The history of Hermanus Steyn and the site:
In 1795 the farmers of the (Swellendam) District rebelled against their Dutch masters, and declared themselves independent of the Cape Government. Hermanus Steyn was chosen as the president of the new Republic, which lasted only a short while before the British assumed control of the Cape Colony, and Swellendam again reverted to their original status.
Hermanus Steyn lies buried on the farm Jan Harmsgat in a small plot marked by a granite gravestone, which can be seen a few hundred meters from the main house in what is now an olive grove. (Note: This section of the farm Jan Harmsgat has recently been transferred to the neighboring farm called Mardouw to straighten the boundaries. The site is accessible from both farms.)
A grandson of the old President, Gideon van Zyl, changed the name of the farm to the gentler name of Nooitgedacht. The old building with its three gables under thatch, was again changed by a cousin, one Piet van Eeden. He removed the upper floors and rebuilt the house with a corrugated iron roof.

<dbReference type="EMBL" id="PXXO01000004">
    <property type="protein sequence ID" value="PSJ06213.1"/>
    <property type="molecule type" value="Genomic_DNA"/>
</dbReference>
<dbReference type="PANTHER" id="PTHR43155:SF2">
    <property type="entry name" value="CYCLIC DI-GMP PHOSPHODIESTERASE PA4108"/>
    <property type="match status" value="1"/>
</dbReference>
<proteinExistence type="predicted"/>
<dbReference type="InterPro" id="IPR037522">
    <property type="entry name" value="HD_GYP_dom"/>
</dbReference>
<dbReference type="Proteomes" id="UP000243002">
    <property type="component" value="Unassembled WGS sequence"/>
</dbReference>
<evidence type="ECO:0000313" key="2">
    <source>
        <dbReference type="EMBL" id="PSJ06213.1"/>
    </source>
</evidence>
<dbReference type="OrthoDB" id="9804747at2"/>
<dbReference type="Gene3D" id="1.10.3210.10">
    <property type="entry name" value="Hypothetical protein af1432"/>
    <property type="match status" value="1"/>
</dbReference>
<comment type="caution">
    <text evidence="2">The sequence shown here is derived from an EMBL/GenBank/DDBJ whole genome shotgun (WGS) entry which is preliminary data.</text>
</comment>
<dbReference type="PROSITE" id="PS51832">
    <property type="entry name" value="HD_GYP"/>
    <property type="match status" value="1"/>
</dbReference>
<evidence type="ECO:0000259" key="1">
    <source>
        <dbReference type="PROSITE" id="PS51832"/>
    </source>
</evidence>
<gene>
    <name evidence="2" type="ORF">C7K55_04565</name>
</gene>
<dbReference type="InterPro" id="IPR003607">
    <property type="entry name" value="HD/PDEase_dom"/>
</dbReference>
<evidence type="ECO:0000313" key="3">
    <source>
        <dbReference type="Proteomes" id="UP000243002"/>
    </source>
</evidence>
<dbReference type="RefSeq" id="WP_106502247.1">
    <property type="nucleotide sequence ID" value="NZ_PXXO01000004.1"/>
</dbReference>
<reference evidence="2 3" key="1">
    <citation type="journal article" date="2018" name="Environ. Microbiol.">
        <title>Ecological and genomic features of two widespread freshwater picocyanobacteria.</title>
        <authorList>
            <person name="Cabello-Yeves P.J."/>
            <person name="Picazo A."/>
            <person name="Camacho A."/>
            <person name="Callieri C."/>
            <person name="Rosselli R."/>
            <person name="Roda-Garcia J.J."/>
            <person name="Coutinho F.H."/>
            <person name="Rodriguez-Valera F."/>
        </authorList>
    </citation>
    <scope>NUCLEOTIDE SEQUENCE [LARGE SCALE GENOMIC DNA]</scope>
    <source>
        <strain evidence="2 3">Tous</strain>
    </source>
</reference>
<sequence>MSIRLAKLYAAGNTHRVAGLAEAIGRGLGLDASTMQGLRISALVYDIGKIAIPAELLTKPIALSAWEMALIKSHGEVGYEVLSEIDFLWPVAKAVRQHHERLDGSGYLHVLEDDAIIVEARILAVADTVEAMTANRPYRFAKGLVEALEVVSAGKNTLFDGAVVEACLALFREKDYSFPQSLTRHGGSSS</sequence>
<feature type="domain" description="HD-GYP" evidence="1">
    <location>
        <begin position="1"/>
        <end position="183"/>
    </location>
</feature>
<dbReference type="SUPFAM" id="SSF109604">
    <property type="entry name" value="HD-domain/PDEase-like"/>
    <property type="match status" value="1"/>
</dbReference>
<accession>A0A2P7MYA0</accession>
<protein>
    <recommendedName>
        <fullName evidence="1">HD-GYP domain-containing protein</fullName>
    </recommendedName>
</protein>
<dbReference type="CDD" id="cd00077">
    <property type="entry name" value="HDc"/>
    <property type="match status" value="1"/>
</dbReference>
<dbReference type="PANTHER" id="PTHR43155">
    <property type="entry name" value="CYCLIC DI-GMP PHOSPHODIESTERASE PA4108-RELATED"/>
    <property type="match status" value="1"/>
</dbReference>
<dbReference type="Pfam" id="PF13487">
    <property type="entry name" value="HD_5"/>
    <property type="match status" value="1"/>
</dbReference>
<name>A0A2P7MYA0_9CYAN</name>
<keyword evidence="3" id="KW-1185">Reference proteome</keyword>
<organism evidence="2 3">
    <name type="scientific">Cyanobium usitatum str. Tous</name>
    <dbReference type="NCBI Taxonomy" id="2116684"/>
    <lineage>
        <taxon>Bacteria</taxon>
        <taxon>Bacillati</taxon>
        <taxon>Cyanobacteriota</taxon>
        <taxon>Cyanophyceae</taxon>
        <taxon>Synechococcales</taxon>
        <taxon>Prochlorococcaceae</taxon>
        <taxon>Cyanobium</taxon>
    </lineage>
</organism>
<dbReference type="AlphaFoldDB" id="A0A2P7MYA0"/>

The original wine cellar and old slave quarters were retained... and reminds us of the days when Jan Harmsgat was a large wine farm. The owner of the farm during that time, one F.J.van Eeden was a member of the Legislature, and inherited the farm from old Gideon van Zyl.
One day, while sitting in a meeting of the legislature, he became so angry about a proposed excise duty, that he had all the vineyards cut down, and planted orange trees in their place.
Jan Harmsgat became famous for it's oranges, which thrived in this climate. Four giant old orange trees which had been planted by Hermanus Steyn, de Oue, produced wagon loads of oranges for 150 years, but were then cut down by van Eeden, and 5 dozen orangewood chairs made from the timber.
Today the farm is still in the hands of a van Eeden, after a short time when ownership was not in the family. Judi Rebstein (neé van Eeden) and Brin are the present owners, and have been responsible for the extensive renovations to both the buildings and orchards. Another graveyard on the farm is enclosed on the slopes of a gentle hill close to the present-day dairy and here rest Christine van Eeden, Sarel Francois Swanepoel, Barabara Johanna van Eeden (neé Joubert) and her spouse Petrus Paulus van Eeden.
Extracts from: Geskiendkundige Swellendam. L.L.Tomlinson
In the Footsteps Of Lady Anne Barnard. Jose Burman
Date: 30 Apr 2009
Contributed by: Desre Sjoberg